Penalties Continue For Downing Drones; FAA Seeks Mandatory Registration


As hobby drones continue to proliferate across the U.S., the rules about their use remain murky, as do the rules for blasting them out of the sky if you feel personally threatened by one.

Penalties Continue For Downing Drones FAA Seeks Mandatory Registration

Since we have had a fair amount of reader support for taking down drones, it’s worthwhile to look at what one might expect if a course of action is taken.

Since then, several cases have emerged where people have felt that either a threat to their privacy or a threat to their safety warranted taking matters into their own hands and downing invasive drones … and it has happened both over private and public property.

A New Jersey man,  Russell Percenti, in late 2014 was the first to have been arrested for downing a drone.  He was charged with criminal mischief and released on bail after blasting his neighbor’s drone with a shotgun, which was subsequently seized. It’s not clear whether the drone was exactly over his property when the shots were fired – later reports say the drone was “near his house” – but the owner admitted to taking pictures of a nearby friend’s house that was under construction.  Percenti has since been indicted by a grand jury and is facing 10 years in prison.

A Kentucky man appears to have been the second person arrested for shooting down a neighbor’s drone. In this case the man, William Merideth, stated that he specifically waited for the drone to hover above his property before taking action.

“Well, I came out and it was down by the neighbor’s house, about 10 feet off the ground, looking under their canopy that they’ve got in their back yard,” Merideth told WDRB. “I went and got my shotgun and I said, ‘I’m not going to do anything unless it’s directly over my property.’”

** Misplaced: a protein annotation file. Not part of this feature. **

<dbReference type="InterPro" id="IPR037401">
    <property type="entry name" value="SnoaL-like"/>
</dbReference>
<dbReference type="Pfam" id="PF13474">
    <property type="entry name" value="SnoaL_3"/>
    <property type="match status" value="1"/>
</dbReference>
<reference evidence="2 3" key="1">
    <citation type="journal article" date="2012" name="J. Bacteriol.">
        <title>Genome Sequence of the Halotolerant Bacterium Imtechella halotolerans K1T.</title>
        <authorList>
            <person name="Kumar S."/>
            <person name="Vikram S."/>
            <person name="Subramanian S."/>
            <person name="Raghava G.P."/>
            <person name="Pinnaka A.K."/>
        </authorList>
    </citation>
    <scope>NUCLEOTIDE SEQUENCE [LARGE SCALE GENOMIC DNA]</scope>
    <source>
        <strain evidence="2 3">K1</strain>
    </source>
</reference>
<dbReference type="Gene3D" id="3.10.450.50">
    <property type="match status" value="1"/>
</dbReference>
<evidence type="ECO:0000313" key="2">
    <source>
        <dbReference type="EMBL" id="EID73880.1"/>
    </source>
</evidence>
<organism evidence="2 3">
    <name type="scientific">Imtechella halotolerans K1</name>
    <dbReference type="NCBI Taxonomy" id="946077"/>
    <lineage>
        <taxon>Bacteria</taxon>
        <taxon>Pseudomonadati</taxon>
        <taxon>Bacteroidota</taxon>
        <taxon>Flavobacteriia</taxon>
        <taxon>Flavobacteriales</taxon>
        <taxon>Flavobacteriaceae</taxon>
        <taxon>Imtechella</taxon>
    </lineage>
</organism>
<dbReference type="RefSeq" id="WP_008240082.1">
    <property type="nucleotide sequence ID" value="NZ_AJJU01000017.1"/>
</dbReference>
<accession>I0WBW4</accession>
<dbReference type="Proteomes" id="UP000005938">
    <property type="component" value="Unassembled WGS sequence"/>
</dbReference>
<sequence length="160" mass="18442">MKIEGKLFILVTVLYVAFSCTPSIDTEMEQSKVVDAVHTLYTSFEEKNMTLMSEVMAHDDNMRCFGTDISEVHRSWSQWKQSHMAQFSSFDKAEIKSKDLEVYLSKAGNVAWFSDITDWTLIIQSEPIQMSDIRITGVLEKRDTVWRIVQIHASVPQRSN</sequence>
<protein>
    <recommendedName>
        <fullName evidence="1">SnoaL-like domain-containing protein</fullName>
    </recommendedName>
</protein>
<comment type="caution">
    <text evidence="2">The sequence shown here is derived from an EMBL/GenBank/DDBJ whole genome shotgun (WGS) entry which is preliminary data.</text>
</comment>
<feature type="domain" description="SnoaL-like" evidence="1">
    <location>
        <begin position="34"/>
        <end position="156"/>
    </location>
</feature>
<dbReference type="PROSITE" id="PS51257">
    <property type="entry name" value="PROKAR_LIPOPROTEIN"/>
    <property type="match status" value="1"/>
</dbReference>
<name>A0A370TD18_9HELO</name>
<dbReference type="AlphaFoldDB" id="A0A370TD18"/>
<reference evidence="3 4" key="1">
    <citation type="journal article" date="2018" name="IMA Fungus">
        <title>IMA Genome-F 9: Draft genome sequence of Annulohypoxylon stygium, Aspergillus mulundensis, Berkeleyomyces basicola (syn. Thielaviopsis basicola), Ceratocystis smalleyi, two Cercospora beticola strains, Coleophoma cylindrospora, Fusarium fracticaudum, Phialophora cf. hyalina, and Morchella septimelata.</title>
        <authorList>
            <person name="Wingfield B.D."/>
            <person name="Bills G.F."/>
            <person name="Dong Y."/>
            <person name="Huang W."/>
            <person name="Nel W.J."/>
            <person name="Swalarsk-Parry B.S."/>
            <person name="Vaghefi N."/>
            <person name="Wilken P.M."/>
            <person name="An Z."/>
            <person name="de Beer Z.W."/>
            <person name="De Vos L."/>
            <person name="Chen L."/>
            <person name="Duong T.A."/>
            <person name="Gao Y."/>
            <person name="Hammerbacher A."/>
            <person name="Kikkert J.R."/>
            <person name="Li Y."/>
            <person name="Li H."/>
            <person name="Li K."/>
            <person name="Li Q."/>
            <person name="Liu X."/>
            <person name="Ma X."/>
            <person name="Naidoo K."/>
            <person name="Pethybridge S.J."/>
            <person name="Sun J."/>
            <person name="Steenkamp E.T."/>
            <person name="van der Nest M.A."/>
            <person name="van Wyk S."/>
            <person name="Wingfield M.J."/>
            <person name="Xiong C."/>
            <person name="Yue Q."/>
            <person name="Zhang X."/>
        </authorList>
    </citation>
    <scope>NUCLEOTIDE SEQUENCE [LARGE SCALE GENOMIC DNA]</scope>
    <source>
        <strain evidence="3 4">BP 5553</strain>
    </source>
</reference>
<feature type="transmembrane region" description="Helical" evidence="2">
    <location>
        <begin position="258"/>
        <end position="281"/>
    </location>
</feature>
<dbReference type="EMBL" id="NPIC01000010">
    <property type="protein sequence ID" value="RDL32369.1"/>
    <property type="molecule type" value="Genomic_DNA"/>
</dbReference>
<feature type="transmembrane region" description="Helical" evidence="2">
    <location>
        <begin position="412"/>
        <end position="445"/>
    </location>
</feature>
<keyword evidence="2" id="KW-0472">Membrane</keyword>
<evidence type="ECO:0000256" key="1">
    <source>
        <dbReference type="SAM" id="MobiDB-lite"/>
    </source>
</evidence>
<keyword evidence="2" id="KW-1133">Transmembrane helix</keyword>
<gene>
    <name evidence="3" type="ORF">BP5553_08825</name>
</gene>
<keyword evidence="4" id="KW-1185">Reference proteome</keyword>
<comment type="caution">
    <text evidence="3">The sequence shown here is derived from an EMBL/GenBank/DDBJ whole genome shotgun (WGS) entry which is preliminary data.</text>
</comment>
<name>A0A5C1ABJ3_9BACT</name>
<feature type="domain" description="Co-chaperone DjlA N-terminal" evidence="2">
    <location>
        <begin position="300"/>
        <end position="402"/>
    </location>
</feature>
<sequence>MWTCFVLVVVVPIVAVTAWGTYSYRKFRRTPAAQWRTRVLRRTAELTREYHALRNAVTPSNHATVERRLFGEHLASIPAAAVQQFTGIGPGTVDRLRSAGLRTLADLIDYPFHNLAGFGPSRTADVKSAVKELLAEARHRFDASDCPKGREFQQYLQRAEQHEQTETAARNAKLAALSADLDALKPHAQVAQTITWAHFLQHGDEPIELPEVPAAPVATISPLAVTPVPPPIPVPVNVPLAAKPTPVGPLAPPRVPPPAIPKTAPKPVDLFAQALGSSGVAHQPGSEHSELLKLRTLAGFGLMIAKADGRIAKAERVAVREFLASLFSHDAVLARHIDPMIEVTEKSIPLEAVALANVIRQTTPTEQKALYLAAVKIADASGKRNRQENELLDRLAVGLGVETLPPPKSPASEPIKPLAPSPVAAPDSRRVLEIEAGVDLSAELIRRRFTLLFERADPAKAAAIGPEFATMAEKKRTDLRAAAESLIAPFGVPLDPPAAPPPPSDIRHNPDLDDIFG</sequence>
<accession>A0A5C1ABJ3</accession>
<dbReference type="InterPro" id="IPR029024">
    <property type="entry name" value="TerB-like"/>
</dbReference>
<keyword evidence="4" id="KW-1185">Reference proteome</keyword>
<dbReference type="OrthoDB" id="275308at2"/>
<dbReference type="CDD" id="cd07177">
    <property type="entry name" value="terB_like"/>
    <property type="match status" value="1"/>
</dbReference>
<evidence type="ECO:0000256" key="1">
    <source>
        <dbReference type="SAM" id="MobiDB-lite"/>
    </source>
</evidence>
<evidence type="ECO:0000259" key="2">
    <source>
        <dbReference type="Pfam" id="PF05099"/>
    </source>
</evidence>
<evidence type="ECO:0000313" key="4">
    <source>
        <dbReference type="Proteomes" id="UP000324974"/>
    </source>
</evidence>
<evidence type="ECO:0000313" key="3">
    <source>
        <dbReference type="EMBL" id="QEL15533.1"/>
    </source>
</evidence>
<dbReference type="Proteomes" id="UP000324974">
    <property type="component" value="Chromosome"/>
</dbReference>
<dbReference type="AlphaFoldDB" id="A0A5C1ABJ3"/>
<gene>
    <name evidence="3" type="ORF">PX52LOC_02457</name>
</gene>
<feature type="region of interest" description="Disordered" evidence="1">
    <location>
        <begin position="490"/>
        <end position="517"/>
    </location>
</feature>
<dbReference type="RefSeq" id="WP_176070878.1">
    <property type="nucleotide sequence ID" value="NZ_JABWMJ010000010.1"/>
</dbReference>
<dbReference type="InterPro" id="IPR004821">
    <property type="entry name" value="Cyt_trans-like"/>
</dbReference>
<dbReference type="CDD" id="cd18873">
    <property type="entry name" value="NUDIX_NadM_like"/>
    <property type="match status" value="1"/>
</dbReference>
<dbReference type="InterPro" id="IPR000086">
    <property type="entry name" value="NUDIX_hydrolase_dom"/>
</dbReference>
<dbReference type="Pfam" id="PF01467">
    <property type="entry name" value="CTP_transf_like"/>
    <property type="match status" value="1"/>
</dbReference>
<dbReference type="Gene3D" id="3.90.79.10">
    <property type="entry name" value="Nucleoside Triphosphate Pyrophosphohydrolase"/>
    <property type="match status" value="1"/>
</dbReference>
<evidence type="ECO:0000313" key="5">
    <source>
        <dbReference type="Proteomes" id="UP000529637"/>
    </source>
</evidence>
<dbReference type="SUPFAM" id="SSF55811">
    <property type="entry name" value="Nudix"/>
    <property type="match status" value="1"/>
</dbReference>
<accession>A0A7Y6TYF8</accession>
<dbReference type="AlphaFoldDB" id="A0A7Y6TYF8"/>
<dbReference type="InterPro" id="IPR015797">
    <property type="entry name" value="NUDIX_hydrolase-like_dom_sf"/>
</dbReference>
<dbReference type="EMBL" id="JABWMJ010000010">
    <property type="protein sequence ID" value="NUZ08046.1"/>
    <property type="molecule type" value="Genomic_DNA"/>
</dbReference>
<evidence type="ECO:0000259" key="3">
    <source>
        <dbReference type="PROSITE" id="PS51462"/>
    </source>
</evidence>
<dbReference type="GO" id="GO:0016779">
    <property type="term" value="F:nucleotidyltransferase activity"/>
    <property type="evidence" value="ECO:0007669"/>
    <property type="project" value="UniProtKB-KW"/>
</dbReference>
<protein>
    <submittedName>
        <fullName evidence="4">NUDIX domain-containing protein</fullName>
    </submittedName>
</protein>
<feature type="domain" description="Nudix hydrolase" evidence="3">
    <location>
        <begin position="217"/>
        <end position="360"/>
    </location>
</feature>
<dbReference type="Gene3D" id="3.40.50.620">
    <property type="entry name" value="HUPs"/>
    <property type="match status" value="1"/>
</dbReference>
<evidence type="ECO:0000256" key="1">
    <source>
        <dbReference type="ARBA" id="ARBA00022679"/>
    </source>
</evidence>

“Within a minute or so, here it came,” he said. “It was hovering over top of my property, and I shot it out of the sky.”


“I have a right as an American citizen to defend my property,” Merideth said, according to NBC News. “I think — no, I know — that I was completely justified in protecting my family.”

Seems reasonable … and, in fact, it later was determined by a judge to be absolutely reasonable, as Meredith was cleared of first-degree endangerment and criminal mischief.

A third, and more bizarre, story emerged this past August when an Encinitas, California man who was at the public beach with his friends and family took down a drone with his T-shirt after fearing for the safety of small children in his party. He described the drone as something similar to a flying lawnmower. It took only 10 minutes for sheriff’s deputies to respond and arrest him on charges of felony vandalism. His bail was set at $10,000. Fortunately for him, charges were dropped, but no mention was made of any charges being brought against the drone operator.

Now a new state has a case of drone downing.  In Pennsylvania, 65-year-old Marti Wlodsarski claims she felt a threat to her safety from a drone being operated by her neighbor; she described it similarly as being “like weed whackers coming at you.” In her case, she was able to down the drone with a rock (nice aim!). While she seemed to insinuate that the drone flew over her, it was later proven by video that it was not the case, and she went out of her way to down the drone off her property.  She had to pay for damages, but was cleared of criminal mischief charges. She is unrepentant, as you will see below in the news coverage of the event.

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